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  5. "The child asks: "Where is mu…

"The child asks: "Where is mum?""

Translation:La infano demandas: "Kie estas panjo?"

June 15, 2015



Cxu vi estas mian panjon?


"cxu vi estas mia panjo?"


why is it not patrino?


Patrino means 'mother'; panjo is 'mum' (and other less formal synonyms).


But don't they mean the same thing?


Yes, but panjo is specifically the more informal version.


In English, we capitalize "Mom" because we're using as the person's name. Is that not true for Esperanto?


“Panjo” is a normal word and not a proper name and thus is not capitalized. (Note that I’ve only capitalized “panjo” in the first sentence because it was the first word.)


When is it appropriate to use demandas vs petas?


'Demandas' is used in the meaning 'to ask a question':

Mi demandas lin kiam li venos - I ask him when he will come

'Petas' is 'to ask to do something':

Mi petis lin veni - I asked him to come

This is why 'demando' is 'a question' and 'peto' is 'a request'.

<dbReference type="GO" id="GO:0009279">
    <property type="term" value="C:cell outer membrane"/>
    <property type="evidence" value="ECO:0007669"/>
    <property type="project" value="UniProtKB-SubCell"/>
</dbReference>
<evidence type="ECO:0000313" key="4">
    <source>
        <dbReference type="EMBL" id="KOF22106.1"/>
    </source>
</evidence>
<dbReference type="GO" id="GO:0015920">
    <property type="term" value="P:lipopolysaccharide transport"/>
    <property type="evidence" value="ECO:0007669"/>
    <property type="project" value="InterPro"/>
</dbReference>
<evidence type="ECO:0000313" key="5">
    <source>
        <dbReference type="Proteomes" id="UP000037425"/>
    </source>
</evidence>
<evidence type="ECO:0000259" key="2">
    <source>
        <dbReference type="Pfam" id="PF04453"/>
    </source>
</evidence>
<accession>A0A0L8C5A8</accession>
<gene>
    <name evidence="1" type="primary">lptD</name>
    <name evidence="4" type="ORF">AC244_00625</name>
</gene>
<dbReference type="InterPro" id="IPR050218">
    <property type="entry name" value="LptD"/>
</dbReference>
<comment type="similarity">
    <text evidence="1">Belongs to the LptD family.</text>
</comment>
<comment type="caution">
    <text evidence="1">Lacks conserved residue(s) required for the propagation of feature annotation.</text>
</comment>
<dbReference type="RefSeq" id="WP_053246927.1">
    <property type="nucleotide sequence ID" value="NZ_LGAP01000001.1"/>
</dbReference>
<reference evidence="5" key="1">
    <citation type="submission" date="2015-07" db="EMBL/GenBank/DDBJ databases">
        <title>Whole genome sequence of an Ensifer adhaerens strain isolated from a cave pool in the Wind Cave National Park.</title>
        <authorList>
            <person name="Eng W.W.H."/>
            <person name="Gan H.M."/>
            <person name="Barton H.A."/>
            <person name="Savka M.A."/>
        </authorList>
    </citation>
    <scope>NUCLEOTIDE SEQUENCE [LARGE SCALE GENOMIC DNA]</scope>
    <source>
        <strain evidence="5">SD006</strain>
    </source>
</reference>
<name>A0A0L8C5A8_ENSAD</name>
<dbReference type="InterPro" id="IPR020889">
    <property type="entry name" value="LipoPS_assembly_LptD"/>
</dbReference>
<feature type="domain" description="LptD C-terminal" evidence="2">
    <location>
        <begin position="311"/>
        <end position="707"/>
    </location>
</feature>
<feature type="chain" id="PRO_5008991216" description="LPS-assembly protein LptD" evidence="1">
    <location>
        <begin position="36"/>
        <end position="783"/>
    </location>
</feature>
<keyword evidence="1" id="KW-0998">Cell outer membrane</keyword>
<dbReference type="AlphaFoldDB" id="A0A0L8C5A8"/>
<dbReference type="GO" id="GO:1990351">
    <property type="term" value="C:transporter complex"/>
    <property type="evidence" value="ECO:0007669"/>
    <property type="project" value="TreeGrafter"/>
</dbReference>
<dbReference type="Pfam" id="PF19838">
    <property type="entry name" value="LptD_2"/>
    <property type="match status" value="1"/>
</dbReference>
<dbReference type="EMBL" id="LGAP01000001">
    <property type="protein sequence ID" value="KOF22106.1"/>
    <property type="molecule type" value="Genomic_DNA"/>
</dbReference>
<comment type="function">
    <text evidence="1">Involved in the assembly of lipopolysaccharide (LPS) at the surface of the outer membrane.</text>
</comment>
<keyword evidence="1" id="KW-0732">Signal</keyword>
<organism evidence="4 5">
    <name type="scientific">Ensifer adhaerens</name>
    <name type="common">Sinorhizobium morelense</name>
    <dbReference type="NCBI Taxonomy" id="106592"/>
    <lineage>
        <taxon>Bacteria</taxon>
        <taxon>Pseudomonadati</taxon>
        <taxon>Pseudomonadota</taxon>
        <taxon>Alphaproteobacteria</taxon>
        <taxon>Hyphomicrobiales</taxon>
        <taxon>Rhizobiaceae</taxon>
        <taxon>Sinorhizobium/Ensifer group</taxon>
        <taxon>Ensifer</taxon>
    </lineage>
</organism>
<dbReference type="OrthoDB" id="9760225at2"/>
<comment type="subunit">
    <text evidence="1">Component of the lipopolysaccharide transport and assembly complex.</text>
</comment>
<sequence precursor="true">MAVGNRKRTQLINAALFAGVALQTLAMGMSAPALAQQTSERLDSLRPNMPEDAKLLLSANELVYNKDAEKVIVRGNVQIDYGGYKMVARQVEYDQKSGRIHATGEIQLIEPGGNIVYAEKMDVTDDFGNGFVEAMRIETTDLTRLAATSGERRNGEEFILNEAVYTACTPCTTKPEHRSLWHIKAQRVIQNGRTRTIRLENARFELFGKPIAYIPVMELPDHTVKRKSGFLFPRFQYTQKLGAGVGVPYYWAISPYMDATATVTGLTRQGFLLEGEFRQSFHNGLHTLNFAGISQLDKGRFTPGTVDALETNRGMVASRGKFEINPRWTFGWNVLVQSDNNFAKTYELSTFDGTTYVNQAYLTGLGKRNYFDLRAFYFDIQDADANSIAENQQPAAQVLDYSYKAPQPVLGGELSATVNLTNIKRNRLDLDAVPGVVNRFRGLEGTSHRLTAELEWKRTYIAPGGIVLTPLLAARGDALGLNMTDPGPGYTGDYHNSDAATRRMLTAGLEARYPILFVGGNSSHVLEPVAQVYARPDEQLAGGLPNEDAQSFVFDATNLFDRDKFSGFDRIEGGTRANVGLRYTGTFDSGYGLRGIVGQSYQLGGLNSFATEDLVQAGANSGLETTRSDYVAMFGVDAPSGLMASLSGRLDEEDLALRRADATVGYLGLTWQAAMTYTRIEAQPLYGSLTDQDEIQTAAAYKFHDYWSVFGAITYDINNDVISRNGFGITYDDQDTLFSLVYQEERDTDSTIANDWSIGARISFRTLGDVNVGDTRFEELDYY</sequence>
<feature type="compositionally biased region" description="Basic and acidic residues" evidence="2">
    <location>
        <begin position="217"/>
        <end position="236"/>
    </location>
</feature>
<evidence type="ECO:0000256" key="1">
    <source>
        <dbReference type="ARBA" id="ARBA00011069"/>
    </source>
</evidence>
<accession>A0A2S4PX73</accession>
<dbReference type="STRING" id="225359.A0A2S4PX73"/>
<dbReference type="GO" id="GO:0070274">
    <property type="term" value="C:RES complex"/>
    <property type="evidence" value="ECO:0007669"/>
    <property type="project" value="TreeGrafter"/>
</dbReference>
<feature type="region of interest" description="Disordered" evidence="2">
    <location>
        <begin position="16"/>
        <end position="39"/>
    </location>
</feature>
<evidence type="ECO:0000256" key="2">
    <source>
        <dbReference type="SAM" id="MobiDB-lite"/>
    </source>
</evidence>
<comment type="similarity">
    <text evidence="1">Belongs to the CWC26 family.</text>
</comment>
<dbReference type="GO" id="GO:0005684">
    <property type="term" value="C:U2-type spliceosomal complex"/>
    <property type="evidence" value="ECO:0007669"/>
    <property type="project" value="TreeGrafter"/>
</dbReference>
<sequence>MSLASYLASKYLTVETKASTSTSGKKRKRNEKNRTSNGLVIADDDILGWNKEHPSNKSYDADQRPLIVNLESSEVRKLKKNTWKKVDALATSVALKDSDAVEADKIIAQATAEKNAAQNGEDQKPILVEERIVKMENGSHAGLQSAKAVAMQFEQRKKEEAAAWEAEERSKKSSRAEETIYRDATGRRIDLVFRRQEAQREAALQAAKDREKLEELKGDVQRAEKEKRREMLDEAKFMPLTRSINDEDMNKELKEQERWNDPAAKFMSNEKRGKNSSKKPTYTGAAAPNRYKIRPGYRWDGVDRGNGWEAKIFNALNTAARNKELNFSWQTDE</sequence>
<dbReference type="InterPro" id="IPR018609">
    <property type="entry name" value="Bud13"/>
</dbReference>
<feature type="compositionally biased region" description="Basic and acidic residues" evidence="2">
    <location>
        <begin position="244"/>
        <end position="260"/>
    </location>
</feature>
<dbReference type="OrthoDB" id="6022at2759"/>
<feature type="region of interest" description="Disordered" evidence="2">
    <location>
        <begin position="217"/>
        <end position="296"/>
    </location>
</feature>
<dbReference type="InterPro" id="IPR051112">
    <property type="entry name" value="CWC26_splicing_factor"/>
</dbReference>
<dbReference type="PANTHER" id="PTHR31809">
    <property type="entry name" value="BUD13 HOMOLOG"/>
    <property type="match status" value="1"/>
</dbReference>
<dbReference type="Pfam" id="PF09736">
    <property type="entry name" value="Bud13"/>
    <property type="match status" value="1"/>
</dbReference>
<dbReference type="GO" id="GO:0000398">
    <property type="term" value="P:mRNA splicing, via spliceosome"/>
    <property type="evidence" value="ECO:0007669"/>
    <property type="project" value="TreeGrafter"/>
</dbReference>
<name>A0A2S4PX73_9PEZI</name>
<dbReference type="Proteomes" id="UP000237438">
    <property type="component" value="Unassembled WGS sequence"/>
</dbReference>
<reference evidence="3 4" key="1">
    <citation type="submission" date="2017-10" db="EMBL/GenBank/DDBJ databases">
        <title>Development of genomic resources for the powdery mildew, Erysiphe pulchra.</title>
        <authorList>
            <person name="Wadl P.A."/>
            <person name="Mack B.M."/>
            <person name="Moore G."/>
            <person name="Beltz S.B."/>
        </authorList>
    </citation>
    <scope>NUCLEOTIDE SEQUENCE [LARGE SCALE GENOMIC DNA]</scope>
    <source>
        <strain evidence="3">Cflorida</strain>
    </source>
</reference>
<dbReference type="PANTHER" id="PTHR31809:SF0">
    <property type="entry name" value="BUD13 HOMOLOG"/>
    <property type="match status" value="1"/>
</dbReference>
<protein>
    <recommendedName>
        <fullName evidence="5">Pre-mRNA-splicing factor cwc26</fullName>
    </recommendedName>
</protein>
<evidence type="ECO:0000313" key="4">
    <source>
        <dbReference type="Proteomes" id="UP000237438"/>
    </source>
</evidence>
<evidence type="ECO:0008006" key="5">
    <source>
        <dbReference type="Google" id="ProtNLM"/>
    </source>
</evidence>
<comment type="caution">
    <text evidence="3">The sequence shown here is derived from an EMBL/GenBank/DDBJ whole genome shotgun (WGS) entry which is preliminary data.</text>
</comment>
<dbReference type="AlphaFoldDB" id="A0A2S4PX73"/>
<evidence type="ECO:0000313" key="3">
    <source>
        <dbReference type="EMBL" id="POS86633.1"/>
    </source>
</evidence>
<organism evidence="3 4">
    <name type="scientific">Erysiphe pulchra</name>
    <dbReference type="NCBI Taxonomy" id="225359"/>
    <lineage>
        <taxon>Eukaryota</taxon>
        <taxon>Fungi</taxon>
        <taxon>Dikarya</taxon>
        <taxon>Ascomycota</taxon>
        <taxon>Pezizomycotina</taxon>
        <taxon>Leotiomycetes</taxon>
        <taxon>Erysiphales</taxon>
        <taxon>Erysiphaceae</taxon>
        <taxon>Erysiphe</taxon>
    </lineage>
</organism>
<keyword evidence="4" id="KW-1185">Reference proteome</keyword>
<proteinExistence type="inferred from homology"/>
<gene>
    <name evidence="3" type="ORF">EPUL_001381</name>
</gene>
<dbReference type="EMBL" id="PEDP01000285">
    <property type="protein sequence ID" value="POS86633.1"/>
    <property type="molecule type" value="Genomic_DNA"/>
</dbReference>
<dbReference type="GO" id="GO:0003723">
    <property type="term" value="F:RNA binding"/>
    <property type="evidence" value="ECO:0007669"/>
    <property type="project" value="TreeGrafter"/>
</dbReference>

Could you say "infanino" or "geinfano", or is "infano" always neutral-gender? On the same train of thought, could you say "geknabo" or "geknaboj" for a child or children, or would it always be "infano" and "infanoj"?


According to Wiktionary, infanino is perfectly valid.

I had heard that the affix ge- couldn't be used like this; it's defined as meaning "of both genders". However, there has been some discussion in other threads that it could be used as a gender-neutral term for a person of unspecified (or ambiguous) gender, but it's not an official part of the language that way as of yet.


For what it's worth, a grammatical construction of the English sentence would replace the colon with a comma.


'xx said: "something"' is correct English. It was in fact the preferred style of E. Nesbit, a famous novelist. See, for example:

"The Railway Children" http://www.gutenberg.org/files/1874/1874-h/1874-h.htm


Could you name some style guide(s) as well? In any case, I understand that the guideline is to use a comma for quotes as short as these: http://www.grammar-monster.com/lessons/quotation_(speech)_marks_colon_or_comma.htm


We can use the style guide that you cited. Here's what it says, after having suggested the comma for short quotes:

"Nowadays, it is acceptable to introduce a quotation with a comma, a colon or nothing. In modern writing, the choice of punctuation depends largely on the desired flow of the text (i.e., how much the writer wants the reader to pause)."

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